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Shipbuilders launched the RMS Titanic on May 31, 1911, before a crowd of 100,000 onlookers. The spectators cheered as the vessel slid down a slipway greased with 20 tonnes of sperm whale oil, soap, and tallow, and successfully floated on the calm waters of the Victoria Channel in Belfast Lough, Northern Ireland. When launching such a massive multi-tonne vessel, shipbuilders consider many things, from the size of the ship to the site logistics, so they can use the best method to get the ship in the water. A successful launch can be a celebration, but the slightest miscalculation can spoil the party, even claiming lives or sinking the ship. Here are five ways to launch a ship, and five ways a launch can end terribly.
Launching a vessel down a tilted slipway is an old method: ancient Egyptians used slipways to guide vessels into the Nile during portages. Modern shipbuilders use a structure called a longitudinal slipway (also called a slideway). Once the ship is ready, shipbuilders position it at the top of the lubricated slipway, remove scaffolding and supports, and activate an electrical, mechanical, or hydraulic trigger that sends the vessel down the slide, stern first. Longitudinal slipways work well for large ships, including early 20th-century luxury liners such as the Titanic.
Put a badly built vessel on a slipway and, well, things can go sideways. Literally. When the Principessa Jolanda was launched at the Riva Trigoso shipyard near Genoa, Italy, in 1907, things started out well. The 149-meter luxury liner entered the Mediterranean as planned, but to the horror of the onlookers, started listing to port. Inside, unsecured items and furniture shifted, tilting the ship even farther. Water spilled into open portholes and by the end of the day, Jolanda was fully submerged. Shipbuilders later concluded that the ship’s center of gravity was too high.
The longitudinal slipway’s splashier cousin launches a ship sideways down a sloped dock into the water, like a person falling out of bed. The sloped surface is much shorter than the longitudinal slipway, so this technique is particularly useful in cramped quarters, such as an inland waterway, and works best if vessels are no longer than 100 meters. Ships make quite a splash when they tilt into the water, sometimes swamping spectators, which can be hilarious and even dangerous. When the National Oceanic and Atmospheric Administration’s Reuben Lasker was launched into Wisconsin’s Menominee River in 2012, the ship sent up a wall of water and debris that swamped a nearby dock and some unlucky onlookers near the stern.
A cross between rolling logs and a bouncy house, airbags were first used to launch ships in the early 1980s in China. The method involves inflating cylinder-shaped airbags underneath a vessel that is resting on a dock, slipway, or even a beach. Then, shipbuilders carefully push the ship over the rolling bags, which can be as big as a tank on a tanker truck, and into the water. The tough and reusable bags are made from layers of rubber and synthetic cords, so they can handle nearly any size of vessel, from small fishing trawlers to 63,500-tonne bulk carriers.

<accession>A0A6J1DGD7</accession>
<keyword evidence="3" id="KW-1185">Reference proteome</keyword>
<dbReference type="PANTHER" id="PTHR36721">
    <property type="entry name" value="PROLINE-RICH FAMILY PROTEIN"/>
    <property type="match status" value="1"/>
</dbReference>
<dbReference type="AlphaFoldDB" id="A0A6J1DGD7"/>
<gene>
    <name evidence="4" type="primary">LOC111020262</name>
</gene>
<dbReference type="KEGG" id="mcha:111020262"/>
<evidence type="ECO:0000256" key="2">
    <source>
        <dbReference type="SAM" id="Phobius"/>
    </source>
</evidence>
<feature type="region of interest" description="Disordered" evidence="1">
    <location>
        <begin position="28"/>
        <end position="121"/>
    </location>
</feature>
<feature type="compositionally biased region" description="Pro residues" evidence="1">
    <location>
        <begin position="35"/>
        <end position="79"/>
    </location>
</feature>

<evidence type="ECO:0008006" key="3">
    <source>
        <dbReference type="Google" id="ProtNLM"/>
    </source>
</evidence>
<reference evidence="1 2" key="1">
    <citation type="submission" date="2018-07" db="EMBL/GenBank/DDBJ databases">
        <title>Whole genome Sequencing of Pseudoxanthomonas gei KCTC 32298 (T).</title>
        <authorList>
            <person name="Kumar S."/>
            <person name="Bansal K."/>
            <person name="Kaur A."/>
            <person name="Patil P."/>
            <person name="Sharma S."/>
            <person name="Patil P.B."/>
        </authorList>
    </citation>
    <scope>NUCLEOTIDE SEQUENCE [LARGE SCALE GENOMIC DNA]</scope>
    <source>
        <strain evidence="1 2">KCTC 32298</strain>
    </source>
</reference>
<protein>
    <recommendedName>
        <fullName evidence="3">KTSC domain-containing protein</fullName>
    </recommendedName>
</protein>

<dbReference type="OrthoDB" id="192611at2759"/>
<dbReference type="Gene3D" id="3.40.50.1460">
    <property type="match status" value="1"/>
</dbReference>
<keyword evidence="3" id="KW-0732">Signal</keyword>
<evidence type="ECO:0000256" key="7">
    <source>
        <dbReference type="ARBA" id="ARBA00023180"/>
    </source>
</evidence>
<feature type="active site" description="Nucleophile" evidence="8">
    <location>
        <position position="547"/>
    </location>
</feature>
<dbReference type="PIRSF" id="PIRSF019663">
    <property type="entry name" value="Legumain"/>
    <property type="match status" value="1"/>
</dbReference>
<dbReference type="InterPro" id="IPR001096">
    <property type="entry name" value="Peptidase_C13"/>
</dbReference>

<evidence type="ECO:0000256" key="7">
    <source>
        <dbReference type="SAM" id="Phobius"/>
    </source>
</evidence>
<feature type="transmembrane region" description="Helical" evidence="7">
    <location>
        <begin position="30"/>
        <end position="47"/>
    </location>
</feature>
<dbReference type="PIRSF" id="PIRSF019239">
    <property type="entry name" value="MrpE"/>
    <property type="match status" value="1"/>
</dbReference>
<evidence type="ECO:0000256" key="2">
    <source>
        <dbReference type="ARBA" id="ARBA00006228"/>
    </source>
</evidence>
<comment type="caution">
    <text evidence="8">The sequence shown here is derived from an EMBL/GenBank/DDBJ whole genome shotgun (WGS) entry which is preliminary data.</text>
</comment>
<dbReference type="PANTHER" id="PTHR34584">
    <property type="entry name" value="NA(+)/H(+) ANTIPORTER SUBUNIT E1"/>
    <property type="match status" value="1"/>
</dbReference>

In September 2011, Chinese shipbuilders used airbags to launch the 32-meter, US $2.5-million vessel SS Jiugang into the Yellow River. Unfortunately, the builders miscalculated the entry angle and the river’s depth, and the ship—roughly the length of an NBA basketball court—sank stern first into the murky water.
The dry dock concept dates back to at least the 10th century, when Chinese shipbuilders cut a basin into a shoreline, sealed the opening with a gate, and used waterwheels to drain the basin dry. The concept has stayed the same over the past millennium. Today, shipbuilders create a basin, seal out the sea with a gate, and pump the basin dry. They build the ship in the basin, and when it’s done, the dry dock is carefully flooded. Then the gates are opened and the new ship heads out to sea. Dry docks are best for massive or complicated vessels such as cargo ships, submarines, or aircraft carriers.
Though dry-docking is relatively straightforward, accidents do happen, especially when the gates or flooding machinery fails. In 2002, at least 22 workers died in Dubai when a dry dock gate broke and a 12-meter-high surge of water rushed inside, flooding the dock and submerging several ships within a few minutes.
Cranes with slings or hoists come in handy on docks, when there are no slipways, or at sea, when large ships need to offload smaller vessels such as tenders, research boats, or inflatables. Crane operators need precise timing, a keen understanding of a vessel’s balance and weight, and a light hand. Lifting and rigging slings can break, boats can slip, and crane operators can miscalculate. In New Zealand in 2014, a crane operator was lifting a boat when a gust of wind knocked the crane off balance and onto a nearby house. Thankfully, no one was seriously hurt.